Pride, Queerness, and Being a Geek: Thoughts from GeekGirlCon Staffers
While a lot of our content covers the queer and LGBTQIA+ topics at play within our larger community, we thought we’d take a moment, here at the end of June, to do a little Pride round-up with our staff. The work of queer safety, equity, representation, and celebration is ongoing, both a part of our history and our future. We’re committed to those values here at GeekGirlCon, and wanted to share a little bit about how we personally view the intersection of these communities.
Hanna, Copywriter | @hupptwothree on Twitter and Instagram
Your identity? Bisexual, queer
What does being part of this community mean to you? Being part of the queer community means everything to me. From my relationship with my girlfriend, to my incredibly supportive group of queer friends, to the immediate connections I can make with queer coworkers, to queer media of all kinds, being part of queer communities is a constant source of support, strength, love, joy, and resistance.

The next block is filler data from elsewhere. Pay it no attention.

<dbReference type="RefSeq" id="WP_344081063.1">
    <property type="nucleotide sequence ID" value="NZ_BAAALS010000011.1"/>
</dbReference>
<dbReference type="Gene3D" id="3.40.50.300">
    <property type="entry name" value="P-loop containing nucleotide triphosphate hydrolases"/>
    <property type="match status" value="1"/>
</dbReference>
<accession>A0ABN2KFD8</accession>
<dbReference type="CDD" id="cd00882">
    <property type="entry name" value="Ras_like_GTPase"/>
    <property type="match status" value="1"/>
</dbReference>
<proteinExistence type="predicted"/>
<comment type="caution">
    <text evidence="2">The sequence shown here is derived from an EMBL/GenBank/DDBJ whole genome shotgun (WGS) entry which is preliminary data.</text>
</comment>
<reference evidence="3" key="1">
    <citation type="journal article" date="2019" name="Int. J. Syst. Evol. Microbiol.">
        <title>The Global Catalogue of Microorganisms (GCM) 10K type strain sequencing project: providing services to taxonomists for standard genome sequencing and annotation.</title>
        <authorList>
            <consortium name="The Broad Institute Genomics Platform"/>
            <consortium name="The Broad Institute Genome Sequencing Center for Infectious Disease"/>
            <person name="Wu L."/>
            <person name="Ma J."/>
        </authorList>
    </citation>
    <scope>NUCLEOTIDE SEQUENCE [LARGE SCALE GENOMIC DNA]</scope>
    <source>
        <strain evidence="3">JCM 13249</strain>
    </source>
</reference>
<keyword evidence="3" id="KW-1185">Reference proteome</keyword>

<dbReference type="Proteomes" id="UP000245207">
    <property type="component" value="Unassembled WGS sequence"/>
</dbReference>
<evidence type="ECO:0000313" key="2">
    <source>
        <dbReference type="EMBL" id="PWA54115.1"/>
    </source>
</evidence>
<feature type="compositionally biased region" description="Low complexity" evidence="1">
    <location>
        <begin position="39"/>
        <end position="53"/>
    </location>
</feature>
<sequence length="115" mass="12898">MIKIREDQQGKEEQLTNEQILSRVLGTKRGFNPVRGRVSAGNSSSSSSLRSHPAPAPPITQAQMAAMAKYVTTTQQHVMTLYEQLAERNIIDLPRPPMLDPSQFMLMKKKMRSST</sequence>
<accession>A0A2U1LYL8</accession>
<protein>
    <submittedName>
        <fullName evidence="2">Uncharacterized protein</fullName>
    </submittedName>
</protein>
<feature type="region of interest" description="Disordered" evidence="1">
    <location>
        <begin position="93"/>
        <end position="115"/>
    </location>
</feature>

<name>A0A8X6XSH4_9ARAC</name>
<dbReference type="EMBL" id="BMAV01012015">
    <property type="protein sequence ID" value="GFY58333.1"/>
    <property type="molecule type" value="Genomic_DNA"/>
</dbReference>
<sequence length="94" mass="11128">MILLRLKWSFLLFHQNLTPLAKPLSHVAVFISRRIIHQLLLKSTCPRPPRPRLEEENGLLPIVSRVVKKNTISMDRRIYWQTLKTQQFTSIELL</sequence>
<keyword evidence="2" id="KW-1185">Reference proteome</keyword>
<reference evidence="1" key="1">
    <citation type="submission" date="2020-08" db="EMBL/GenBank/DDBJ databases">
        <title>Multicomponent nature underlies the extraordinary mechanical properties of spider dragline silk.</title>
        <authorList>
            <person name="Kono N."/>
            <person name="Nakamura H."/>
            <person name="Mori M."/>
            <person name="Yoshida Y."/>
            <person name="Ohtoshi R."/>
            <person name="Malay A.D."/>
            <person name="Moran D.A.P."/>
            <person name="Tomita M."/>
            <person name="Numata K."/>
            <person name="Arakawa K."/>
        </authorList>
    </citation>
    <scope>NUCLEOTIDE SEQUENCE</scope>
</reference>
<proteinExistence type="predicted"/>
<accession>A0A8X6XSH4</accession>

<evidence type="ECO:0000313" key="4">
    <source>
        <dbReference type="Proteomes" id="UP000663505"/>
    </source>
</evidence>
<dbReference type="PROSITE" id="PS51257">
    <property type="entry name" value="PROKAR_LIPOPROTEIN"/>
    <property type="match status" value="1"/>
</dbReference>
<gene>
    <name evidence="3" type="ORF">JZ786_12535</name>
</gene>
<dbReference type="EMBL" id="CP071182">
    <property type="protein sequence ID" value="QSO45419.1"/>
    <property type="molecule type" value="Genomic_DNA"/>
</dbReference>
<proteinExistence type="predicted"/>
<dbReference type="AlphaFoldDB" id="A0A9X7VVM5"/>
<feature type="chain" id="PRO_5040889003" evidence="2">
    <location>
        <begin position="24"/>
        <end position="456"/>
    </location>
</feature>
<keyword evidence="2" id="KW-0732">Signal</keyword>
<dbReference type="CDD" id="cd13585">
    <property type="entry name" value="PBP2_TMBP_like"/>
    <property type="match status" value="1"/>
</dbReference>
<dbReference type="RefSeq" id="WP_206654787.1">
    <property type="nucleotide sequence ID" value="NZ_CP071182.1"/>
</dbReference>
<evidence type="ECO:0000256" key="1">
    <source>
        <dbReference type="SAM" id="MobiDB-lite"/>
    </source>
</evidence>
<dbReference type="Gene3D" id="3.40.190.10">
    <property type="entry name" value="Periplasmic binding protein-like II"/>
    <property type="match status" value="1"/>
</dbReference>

Favorite pieces of queer media? Red White & Royal Blue by Casey McQuiston (gay First Son + gay Prince of England = the best romance novel I’ve ever read?!), The Handmaiden (the most incredible Korean historical lesbian psychological thriller, with gorgeous visuals and true romance), Schitt’s Creek (feel good small town vibes, a sweet slow-burn gay love story and “The Best” by Tina Turner—what more could you ask for?), Steven Universe (just watch it, I promise you won’t be disappointed).
Jessie, Programming Assistant | @parchmints on Twitter and Tumblr